Vision, hearing, and developmental such as language assessments. Adopting an older child can have challenges as well. An older child may bring both positive and negative experiences from his past into your family. He may have lived in a number of foster homes, each affecting him in some way. He may have lived with one or both birth parents for a time. There may be a history of abuse. He may have been separated from siblings. Many factors could have affected your child's life before he came to your home. The following are some suggestions that will help you deal with them:.
Learn as much as you can about your child's background and that of his birth parents. The adoption agency can help you gather as much information as possible. Learning about your child's past may help you be more aware of what lies ahead. Keep a connection to your child's past. It is important that your child feel connected in a positive way to the life he had before coming to your home.
If possible, keep in touch with someone he knew, like a grandparent, relative, friend, or neighbor. Put together a "life book" by collecting mementos and photos of your child's previous home and school and people he was close to. These things will be important to your child over time. Don't be afraid to seek help. Love can work wonders for most children; however, in some cases, love may not be enough. Adoptive parents should understand that an older child with mild or serious problems may need professional help to resolve issues. Don't blame yourself. An older child may rebel against his new family.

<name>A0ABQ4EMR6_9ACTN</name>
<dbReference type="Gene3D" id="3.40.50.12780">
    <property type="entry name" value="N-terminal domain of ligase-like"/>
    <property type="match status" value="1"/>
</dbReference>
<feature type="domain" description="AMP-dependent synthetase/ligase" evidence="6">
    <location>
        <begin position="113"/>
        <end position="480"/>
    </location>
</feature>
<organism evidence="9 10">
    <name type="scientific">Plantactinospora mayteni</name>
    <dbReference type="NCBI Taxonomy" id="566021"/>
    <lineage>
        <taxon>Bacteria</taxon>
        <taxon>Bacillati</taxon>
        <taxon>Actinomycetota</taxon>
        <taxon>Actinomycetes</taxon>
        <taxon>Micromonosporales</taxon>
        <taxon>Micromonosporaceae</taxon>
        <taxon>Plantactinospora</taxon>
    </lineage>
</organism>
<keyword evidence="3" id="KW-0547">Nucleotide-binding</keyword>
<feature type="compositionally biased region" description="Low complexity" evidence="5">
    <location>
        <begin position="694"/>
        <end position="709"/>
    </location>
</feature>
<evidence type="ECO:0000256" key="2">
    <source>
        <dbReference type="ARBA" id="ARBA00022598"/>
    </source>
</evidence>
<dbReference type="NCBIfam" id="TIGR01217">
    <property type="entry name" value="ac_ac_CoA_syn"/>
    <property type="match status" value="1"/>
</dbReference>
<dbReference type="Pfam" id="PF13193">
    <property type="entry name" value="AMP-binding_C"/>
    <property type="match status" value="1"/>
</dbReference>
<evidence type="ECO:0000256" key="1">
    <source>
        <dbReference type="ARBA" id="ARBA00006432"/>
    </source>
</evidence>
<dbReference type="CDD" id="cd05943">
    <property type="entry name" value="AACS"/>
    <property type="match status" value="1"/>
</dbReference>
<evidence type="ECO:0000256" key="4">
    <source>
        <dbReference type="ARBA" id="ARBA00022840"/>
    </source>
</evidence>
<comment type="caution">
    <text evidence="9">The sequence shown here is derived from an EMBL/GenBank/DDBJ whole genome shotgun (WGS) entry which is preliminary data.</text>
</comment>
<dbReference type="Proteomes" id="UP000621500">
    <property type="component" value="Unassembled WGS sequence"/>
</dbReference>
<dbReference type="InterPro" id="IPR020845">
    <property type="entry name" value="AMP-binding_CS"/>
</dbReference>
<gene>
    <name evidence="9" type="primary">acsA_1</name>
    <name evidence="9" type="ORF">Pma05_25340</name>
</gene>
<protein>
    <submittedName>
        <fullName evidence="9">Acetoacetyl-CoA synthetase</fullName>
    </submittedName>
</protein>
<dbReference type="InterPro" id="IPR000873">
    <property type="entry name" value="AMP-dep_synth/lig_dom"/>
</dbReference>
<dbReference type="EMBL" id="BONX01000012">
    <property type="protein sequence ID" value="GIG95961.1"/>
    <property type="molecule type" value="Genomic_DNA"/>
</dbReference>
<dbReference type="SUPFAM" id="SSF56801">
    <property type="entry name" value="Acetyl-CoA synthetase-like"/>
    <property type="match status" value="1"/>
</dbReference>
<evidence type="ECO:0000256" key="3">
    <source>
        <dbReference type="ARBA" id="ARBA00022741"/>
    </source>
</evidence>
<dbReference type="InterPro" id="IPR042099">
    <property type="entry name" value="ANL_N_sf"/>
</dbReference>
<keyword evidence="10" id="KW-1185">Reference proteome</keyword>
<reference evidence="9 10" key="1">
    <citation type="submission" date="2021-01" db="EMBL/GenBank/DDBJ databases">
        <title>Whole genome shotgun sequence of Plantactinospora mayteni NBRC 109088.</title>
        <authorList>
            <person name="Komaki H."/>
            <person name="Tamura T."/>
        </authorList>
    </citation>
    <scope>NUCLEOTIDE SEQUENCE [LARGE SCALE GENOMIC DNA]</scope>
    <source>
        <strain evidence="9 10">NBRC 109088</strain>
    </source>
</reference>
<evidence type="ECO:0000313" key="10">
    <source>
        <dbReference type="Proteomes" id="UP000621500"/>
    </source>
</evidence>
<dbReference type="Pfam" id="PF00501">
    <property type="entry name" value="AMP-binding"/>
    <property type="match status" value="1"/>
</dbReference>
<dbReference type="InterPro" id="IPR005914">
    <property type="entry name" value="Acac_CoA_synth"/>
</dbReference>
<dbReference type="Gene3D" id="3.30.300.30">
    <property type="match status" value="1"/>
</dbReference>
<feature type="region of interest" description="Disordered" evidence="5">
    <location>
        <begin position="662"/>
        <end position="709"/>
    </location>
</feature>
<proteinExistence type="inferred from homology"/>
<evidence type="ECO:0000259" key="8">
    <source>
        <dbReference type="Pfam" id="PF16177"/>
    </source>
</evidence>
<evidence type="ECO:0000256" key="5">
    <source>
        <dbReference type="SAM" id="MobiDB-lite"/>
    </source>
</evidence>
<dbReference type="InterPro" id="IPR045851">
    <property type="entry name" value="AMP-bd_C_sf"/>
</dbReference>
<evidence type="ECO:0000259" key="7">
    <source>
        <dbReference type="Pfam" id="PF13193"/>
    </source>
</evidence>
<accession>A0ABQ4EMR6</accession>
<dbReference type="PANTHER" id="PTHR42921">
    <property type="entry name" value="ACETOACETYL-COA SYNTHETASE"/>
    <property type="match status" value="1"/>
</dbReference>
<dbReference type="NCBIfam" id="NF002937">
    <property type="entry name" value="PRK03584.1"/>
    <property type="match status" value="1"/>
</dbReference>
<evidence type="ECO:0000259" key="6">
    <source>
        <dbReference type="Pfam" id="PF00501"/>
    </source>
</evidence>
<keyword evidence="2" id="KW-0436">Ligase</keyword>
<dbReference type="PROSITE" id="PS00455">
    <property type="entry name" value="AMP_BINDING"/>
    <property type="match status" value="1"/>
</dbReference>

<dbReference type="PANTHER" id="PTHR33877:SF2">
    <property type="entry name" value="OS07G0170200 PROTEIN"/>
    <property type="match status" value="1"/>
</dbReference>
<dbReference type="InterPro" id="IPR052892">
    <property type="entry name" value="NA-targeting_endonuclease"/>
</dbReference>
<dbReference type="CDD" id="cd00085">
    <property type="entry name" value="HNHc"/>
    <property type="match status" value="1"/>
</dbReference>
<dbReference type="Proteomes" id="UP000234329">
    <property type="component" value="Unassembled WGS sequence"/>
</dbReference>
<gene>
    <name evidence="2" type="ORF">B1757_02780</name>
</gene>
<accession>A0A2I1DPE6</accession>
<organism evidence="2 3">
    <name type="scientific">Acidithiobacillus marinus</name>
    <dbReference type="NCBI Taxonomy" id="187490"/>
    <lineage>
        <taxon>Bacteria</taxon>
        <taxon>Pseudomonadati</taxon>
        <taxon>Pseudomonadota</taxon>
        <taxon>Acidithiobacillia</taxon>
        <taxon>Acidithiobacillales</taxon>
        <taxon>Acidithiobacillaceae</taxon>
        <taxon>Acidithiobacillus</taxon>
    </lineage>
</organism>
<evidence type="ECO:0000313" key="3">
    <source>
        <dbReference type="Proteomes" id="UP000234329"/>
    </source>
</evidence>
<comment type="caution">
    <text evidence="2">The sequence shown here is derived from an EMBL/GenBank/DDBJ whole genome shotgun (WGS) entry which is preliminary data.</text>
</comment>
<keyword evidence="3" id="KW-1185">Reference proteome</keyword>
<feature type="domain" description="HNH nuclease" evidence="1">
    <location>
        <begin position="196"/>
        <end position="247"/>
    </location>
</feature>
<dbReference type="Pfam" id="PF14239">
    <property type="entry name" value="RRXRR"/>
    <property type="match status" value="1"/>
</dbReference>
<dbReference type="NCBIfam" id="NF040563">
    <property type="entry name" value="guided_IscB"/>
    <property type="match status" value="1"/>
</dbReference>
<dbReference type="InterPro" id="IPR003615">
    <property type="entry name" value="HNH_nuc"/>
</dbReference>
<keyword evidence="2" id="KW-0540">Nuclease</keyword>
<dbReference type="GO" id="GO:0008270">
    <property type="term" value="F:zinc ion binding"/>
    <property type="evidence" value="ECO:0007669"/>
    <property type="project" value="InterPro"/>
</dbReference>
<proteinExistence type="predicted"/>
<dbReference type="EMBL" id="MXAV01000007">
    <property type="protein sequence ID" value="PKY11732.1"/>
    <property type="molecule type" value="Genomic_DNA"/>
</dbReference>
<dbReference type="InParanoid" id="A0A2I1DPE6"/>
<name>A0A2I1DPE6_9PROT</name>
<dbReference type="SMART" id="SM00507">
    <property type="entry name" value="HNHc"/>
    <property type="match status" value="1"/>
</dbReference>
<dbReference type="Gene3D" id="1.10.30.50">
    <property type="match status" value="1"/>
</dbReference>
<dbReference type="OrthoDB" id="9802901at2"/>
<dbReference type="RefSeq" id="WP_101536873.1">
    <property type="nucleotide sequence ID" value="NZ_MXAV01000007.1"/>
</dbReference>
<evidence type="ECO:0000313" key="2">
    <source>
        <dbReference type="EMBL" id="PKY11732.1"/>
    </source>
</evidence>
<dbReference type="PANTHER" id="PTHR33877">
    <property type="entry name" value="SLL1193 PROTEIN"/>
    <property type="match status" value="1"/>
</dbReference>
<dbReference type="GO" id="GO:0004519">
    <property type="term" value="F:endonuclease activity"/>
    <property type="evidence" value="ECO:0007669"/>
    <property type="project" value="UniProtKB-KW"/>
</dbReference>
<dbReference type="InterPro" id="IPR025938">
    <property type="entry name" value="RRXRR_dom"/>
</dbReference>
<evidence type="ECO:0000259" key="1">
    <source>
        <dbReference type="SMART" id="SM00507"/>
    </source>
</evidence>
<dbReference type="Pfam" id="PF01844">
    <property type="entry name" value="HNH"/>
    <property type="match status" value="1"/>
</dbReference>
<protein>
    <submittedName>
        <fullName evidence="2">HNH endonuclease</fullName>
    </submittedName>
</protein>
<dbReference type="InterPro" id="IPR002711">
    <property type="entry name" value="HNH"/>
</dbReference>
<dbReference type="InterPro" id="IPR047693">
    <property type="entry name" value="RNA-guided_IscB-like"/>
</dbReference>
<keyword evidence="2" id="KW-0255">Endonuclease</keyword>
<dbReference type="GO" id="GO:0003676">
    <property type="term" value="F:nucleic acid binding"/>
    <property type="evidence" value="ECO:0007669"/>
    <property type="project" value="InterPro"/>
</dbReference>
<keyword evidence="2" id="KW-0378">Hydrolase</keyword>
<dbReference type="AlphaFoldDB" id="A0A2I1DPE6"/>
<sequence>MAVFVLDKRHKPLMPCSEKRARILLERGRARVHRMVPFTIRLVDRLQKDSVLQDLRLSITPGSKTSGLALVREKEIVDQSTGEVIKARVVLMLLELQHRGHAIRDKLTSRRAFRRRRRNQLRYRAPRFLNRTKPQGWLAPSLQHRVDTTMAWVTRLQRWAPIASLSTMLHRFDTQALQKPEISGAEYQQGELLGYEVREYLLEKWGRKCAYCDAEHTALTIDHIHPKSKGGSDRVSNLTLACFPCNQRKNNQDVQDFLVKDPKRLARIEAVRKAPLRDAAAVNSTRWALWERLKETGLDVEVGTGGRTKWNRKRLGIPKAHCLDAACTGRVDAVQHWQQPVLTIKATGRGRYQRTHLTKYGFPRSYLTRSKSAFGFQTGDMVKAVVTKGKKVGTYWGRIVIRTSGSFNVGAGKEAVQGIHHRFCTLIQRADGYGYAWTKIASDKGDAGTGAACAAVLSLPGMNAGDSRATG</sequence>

This anger is usually because of the child's past experiences. These problems are not your fault. Remind yourself that you are part of the solution as you help your child work out his issues. Most of all, be patient. Talk with your pediatrician. He or she may be able to help or suggest counselors or support groups. While it may be painful for you to think or talk about your child's past, many adopted children get to a point where they want to know where they came from and why they were placed for adoption.
As your child gets older, make sure she knows where to look for information about the adoption.
It is a good idea to keep copies of your child's adoption papers and share them with her at an appropriate time. She may want to look them over in private or read through them with you, or she may never want to see them at all. But it is important that she have the choice. At some point your child may begin thinking about searching for her birth family.
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Some states have programs available to help adults who were adopted get information about their adoption. Only a few states have open records.
Check with your state government to find out about the laws concerning adoption records. Birth mothers and fathers also may conduct searches to reconnect with a child placed for adoption. Many have gone on to raise other children and may feel a need for information or be very concerned about the well-being of the child they placed for adoption years earlier.